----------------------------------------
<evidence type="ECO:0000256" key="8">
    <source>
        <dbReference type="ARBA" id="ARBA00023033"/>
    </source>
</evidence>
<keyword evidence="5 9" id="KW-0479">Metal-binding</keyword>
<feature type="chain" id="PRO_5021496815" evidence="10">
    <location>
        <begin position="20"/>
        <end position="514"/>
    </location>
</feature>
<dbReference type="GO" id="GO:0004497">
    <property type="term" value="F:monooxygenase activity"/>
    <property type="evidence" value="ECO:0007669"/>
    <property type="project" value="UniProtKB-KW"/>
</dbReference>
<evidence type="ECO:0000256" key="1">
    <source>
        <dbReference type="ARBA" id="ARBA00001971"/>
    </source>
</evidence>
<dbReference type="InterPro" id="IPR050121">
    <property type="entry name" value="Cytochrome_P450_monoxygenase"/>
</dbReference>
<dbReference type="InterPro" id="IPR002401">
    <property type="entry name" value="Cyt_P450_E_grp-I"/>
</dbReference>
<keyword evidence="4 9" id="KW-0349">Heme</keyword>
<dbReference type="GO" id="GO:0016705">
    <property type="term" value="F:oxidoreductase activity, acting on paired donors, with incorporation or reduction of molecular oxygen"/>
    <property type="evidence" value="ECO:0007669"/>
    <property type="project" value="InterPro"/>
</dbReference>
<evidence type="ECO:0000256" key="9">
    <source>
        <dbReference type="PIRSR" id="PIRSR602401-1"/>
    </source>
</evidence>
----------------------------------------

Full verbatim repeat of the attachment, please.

<evidence type="ECO:0000256" key="8">
    <source>
        <dbReference type="ARBA" id="ARBA00023033"/>
    </source>
</evidence>
<keyword evidence="5 9" id="KW-0479">Metal-binding</keyword>
<feature type="chain" id="PRO_5021496815" evidence="10">
    <location>
        <begin position="20"/>
        <end position="514"/>
    </location>
</feature>
<dbReference type="GO" id="GO:0004497">
    <property type="term" value="F:monooxygenase activity"/>
    <property type="evidence" value="ECO:0007669"/>
    <property type="project" value="UniProtKB-KW"/>
</dbReference>
<evidence type="ECO:0000256" key="1">
    <source>
        <dbReference type="ARBA" id="ARBA00001971"/>
    </source>
</evidence>
<dbReference type="InterPro" id="IPR050121">
    <property type="entry name" value="Cytochrome_P450_monoxygenase"/>
</dbReference>
<dbReference type="InterPro" id="IPR002401">
    <property type="entry name" value="Cyt_P450_E_grp-I"/>
</dbReference>
<keyword evidence="4 9" id="KW-0349">Heme</keyword>
<dbReference type="GO" id="GO:0016705">
    <property type="term" value="F:oxidoreductase activity, acting on paired donors, with incorporation or reduction of molecular oxygen"/>
    <property type="evidence" value="ECO:0007669"/>
    <property type="project" value="InterPro"/>
</dbReference>
<evidence type="ECO:0000256" key="9">
    <source>
        <dbReference type="PIRSR" id="PIRSR602401-1"/>
    </source>
</evidence>